I think, I don't know, I think it's, it might be easier and more difficult in some ways, I think it would be I think it's more difficult in some ways, just because the town you're in probably has a limited number of academic institutions requiring instructional designers. So for me, I happened, I was very fortunate. And I happened to get into both collegiate institutions in my town, I have the CSU here, which is sort of like the big in California goes UC, you know, like UCLA, USC, USC, the University of California, CSU is tier two, and then community colleges somewhere, you know, little bit farther down the line, not necessarily in terms of quality, but in terms of like cost and prestige, and blah, blah, blah. But, you know, I had two options, and I managed to scoop up both of them. And I feel kind of bad about that. Because like anybody else who wants to get into higher ed ID in my town has to wait until either myself or my partner either gets fired or quit. So making that transition into higher ed ID, if you have the opportunity, I think is great. Just be just because if you know anyone listening, coming from an edtech background knows that faculty, teachers, you know, anyone who works in educational, it who works in education, oftentimes has a really serious lack of technological prowess. And you know, not not saying that, in a way, that's like looking down my nose, it's just one of those things where it's like, it's such a new frontier, and so many technologies have flooded into classrooms and such that people need help, like, people really need higher ed instructional designers, or they or they need k 12. ed tech specialists to get them where they need to be.

Leslie Early 17:33

And it's such a, I don't know, it's kind of the pandemic has, has definitely, you know, ushered that in, it was already happening, but like, it's really happening now. I mean, districts don't have a choice, they have to do things virtually now. But yeah, so there is a lot of opportunity and, and need now more than ever for these types of roles.

Alex Mitts 17:56

Yeah, it was a it was a wake up call for sure for most educational institutions. But I guess going back to the main point is, if you can get into higher ed, I highly recommend it just because I feel like I was really scared and still am scared of jumping into corporate or private or freelance, just because I still don't know what to expect. But now that I'm in higher ed it, it's like, oh, this, I have a sense of familiarity with this particular type of job. And I think settling into this role and owning it for however long I'm here, which you know, knock on wood is as long as it can be prepare me to jump into a private or a freelance or a corporate, if and when I decide to do so nicely. If and when you know, anyone at my job listing, it's not like I'm looking to leave or anything but you know, people move life happens, you know, if ever If ever I leave my, my wonderful place here at Cal State Bakersfield, I will feel more confident going into the new gig than if I hadn't been here for a while before getting my feet wet in this arena.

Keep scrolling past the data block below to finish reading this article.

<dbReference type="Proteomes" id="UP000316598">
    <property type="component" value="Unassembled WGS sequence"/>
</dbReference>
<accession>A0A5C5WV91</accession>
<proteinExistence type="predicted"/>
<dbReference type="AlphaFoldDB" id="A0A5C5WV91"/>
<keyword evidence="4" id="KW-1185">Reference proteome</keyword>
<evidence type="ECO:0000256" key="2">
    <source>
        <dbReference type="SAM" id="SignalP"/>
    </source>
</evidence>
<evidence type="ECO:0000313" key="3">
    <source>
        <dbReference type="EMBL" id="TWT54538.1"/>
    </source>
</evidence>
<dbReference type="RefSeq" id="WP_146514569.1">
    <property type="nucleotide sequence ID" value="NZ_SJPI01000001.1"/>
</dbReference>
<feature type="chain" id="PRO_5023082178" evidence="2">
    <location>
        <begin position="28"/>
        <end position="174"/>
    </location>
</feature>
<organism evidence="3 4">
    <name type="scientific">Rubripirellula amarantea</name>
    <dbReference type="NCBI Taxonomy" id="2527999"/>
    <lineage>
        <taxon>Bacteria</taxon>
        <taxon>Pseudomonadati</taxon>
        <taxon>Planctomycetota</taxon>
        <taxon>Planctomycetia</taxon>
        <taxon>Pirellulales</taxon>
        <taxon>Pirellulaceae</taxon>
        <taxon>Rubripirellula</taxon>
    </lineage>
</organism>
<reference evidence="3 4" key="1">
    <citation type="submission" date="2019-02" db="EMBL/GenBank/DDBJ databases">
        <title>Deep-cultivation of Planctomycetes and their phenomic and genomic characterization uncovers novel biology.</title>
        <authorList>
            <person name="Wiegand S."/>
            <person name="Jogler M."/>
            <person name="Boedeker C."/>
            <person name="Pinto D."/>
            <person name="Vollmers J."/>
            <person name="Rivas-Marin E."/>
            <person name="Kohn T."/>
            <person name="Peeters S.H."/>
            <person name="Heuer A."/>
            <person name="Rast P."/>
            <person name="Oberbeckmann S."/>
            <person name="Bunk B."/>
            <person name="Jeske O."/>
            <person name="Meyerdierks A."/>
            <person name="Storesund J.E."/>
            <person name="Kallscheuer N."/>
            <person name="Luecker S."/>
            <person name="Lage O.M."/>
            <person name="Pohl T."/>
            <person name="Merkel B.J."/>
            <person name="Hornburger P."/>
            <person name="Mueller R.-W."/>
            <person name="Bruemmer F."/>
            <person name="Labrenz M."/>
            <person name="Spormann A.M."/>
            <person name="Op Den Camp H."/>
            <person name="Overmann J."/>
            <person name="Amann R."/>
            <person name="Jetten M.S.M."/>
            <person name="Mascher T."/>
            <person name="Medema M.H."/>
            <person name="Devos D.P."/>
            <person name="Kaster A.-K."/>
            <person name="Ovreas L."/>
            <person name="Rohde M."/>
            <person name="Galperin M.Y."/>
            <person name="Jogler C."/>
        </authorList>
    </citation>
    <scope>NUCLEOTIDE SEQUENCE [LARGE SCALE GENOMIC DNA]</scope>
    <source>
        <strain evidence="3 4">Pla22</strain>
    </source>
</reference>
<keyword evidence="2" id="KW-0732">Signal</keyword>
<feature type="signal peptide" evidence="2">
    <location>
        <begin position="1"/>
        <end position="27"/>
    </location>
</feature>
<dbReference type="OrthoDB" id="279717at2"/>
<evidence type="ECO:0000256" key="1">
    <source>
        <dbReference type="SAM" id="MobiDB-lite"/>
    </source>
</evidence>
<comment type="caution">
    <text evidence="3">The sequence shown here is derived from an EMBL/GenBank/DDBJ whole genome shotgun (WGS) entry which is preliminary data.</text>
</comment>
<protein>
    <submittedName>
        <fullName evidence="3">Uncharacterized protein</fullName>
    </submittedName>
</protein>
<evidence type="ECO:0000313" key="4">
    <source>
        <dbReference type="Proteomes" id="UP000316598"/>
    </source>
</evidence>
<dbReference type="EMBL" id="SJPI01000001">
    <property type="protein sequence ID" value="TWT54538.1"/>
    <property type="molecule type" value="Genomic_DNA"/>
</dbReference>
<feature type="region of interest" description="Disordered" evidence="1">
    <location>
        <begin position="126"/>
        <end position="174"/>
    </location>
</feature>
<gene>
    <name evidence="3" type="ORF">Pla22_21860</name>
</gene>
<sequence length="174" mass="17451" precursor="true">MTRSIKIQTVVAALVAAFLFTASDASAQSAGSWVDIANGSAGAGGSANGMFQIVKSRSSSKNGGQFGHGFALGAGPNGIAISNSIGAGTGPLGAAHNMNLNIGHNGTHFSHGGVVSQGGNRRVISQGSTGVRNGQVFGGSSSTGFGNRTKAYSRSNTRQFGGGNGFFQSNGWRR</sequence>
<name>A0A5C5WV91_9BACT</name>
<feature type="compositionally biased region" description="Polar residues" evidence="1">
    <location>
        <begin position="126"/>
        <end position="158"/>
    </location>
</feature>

Leslie Early 19:01

Yeah, yeah. And I would say I mean, since I went straight into corporate from I went the other way. So I, I think you would probably be okay. I think I think teachers really do have so many strengths and a lot of skills that aren't necessarily like you can't quantify them. But we have a certain flexibility in our approach to things because you have to be flexible as a teacher and educator like you have to think on your feet and you have to come up with creative problem solving. And all of those things I think probably are equally useful in in a higher ed or corporate setting. So I think you would be just fine. But let me say this, if people out there have more questions or would like to connect with you to kind of, you know, continue this conversation, where would be the best place that people can reach you?

Alex Mitts 19:57

Well, any place that you can find me as generally good because I'm one of those crazy people who have notifications on for everything. But if you're looking specifically, my LinkedIn profile is, you know, LinkedIn slash in slash Alex Smith's elite, MIT s. You can find me on Twitter at who is Alex Smith's, you can go through my website, which is mitts tech Comm. And I think those are the main places. So and I'm also really responsive to I was very fortunate to be part of the ATD emerging professionals showcase so long with you. And I don't know if it happened to you. But my LinkedIn exploded immediately after that. And people just reached out and wanted to talk and I've had long conversations through LinkedIn messaging. So feel free to reach out because I am a real person and will really respond to you.

Leslie Early 20:44

Yeah, that's great. All right. Well, thank you so much, Alex, for coming on and kind of sharing your insights into the world of higher ed ID right now.

Alex Mitts 20:52